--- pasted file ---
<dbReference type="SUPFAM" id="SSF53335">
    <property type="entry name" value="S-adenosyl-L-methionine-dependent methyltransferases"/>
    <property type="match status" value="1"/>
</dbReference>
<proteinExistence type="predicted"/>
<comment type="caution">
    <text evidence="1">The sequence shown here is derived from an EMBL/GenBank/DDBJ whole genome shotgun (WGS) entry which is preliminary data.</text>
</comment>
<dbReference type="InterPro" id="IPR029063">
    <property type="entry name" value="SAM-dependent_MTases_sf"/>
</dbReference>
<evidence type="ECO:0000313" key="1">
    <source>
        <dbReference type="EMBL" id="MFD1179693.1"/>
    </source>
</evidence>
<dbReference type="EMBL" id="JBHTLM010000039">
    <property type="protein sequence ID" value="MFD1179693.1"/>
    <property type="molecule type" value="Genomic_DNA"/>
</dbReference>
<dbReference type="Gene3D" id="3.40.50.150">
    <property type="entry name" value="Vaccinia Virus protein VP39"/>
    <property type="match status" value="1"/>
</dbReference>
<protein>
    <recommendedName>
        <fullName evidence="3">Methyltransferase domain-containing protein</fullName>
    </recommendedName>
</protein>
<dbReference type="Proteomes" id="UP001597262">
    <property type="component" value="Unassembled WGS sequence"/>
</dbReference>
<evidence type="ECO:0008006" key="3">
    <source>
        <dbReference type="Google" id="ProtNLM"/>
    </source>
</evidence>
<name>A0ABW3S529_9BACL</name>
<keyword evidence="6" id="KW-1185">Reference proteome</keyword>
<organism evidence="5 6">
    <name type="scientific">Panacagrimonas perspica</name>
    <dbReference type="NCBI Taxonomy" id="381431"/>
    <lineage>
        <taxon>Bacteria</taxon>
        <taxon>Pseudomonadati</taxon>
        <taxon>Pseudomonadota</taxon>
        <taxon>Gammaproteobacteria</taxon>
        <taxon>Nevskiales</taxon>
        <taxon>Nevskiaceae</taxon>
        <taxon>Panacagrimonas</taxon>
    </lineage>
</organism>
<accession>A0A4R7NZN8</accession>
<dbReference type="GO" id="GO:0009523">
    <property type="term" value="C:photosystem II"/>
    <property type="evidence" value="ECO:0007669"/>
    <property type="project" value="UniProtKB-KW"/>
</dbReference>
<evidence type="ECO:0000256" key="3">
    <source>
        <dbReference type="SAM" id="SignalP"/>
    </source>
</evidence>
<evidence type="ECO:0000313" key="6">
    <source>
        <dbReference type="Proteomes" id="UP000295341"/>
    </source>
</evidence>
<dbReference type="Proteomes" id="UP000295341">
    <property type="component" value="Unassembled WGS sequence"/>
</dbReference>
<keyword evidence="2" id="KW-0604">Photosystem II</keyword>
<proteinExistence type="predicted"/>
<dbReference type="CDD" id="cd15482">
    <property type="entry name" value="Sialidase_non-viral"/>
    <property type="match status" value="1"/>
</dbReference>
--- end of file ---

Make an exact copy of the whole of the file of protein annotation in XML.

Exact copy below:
<dbReference type="SUPFAM" id="SSF53335">
    <property type="entry name" value="S-adenosyl-L-methionine-dependent methyltransferases"/>
    <property type="match status" value="1"/>
</dbReference>
<proteinExistence type="predicted"/>
<comment type="caution">
    <text evidence="1">The sequence shown here is derived from an EMBL/GenBank/DDBJ whole genome shotgun (WGS) entry which is preliminary data.</text>
</comment>
<dbReference type="InterPro" id="IPR029063">
    <property type="entry name" value="SAM-dependent_MTases_sf"/>
</dbReference>
<evidence type="ECO:0000313" key="1">
    <source>
        <dbReference type="EMBL" id="MFD1179693.1"/>
    </source>
</evidence>
<dbReference type="EMBL" id="JBHTLM010000039">
    <property type="protein sequence ID" value="MFD1179693.1"/>
    <property type="molecule type" value="Genomic_DNA"/>
</dbReference>
<dbReference type="Gene3D" id="3.40.50.150">
    <property type="entry name" value="Vaccinia Virus protein VP39"/>
    <property type="match status" value="1"/>
</dbReference>
<protein>
    <recommendedName>
        <fullName evidence="3">Methyltransferase domain-containing protein</fullName>
    </recommendedName>
</protein>
<dbReference type="Proteomes" id="UP001597262">
    <property type="component" value="Unassembled WGS sequence"/>
</dbReference>
<evidence type="ECO:0008006" key="3">
    <source>
        <dbReference type="Google" id="ProtNLM"/>
    </source>
</evidence>
<name>A0ABW3S529_9BACL</name>
<keyword evidence="6" id="KW-1185">Reference proteome</keyword>
<organism evidence="5 6">
    <name type="scientific">Panacagrimonas perspica</name>
    <dbReference type="NCBI Taxonomy" id="381431"/>
    <lineage>
        <taxon>Bacteria</taxon>
        <taxon>Pseudomonadati</taxon>
        <taxon>Pseudomonadota</taxon>
        <taxon>Gammaproteobacteria</taxon>
        <taxon>Nevskiales</taxon>
        <taxon>Nevskiaceae</taxon>
        <taxon>Panacagrimonas</taxon>
    </lineage>
</organism>
<accession>A0A4R7NZN8</accession>
<dbReference type="GO" id="GO:0009523">
    <property type="term" value="C:photosystem II"/>
    <property type="evidence" value="ECO:0007669"/>
    <property type="project" value="UniProtKB-KW"/>
</dbReference>
<evidence type="ECO:0000256" key="3">
    <source>
        <dbReference type="SAM" id="SignalP"/>
    </source>
</evidence>
<evidence type="ECO:0000313" key="6">
    <source>
        <dbReference type="Proteomes" id="UP000295341"/>
    </source>
</evidence>
<dbReference type="Proteomes" id="UP000295341">
    <property type="component" value="Unassembled WGS sequence"/>
</dbReference>
<keyword evidence="2" id="KW-0604">Photosystem II</keyword>
<proteinExistence type="predicted"/>
<dbReference type="CDD" id="cd15482">
    <property type="entry name" value="Sialidase_non-viral"/>
    <property type="match status" value="1"/>
</dbReference>